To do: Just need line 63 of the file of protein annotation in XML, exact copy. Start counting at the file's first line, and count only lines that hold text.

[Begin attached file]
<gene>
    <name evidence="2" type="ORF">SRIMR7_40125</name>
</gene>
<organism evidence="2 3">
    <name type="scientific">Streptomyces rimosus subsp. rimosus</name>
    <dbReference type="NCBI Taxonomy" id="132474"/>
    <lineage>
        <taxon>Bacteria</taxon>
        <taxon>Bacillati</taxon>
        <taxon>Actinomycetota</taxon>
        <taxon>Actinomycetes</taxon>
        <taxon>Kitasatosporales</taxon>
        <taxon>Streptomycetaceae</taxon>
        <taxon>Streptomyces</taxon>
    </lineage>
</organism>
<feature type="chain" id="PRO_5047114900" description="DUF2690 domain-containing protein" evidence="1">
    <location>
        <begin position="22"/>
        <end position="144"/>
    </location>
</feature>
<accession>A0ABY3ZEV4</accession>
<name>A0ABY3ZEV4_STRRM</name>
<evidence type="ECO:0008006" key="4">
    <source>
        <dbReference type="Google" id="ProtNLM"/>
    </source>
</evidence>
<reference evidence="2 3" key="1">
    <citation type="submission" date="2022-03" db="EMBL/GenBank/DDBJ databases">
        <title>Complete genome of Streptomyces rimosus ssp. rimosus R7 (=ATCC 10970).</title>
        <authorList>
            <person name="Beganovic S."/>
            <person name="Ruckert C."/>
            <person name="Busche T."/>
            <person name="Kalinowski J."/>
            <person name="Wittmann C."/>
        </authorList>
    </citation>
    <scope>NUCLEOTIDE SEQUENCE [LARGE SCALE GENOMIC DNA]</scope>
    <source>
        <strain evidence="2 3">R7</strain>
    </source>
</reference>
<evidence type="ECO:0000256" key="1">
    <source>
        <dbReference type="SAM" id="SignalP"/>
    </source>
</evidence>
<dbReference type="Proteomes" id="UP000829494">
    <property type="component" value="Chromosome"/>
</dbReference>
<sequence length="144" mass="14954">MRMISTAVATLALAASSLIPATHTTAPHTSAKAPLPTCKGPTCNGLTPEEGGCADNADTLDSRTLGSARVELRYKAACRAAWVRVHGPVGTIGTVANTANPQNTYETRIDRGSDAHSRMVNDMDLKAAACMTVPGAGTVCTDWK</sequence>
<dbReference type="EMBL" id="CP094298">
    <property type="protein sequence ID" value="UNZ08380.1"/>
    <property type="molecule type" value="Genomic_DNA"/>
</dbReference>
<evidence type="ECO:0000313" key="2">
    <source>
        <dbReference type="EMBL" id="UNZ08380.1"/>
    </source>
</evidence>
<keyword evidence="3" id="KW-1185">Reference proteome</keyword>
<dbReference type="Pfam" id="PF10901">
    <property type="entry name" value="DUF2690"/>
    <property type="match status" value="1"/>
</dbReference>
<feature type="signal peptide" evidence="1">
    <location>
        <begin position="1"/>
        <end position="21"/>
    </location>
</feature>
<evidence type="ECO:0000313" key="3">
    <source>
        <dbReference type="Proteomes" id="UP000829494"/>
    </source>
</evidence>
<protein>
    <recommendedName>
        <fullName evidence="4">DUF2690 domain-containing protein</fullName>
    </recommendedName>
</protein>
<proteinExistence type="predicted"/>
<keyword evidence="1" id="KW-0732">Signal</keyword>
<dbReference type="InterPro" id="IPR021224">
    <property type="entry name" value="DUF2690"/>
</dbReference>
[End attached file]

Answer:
</evidence>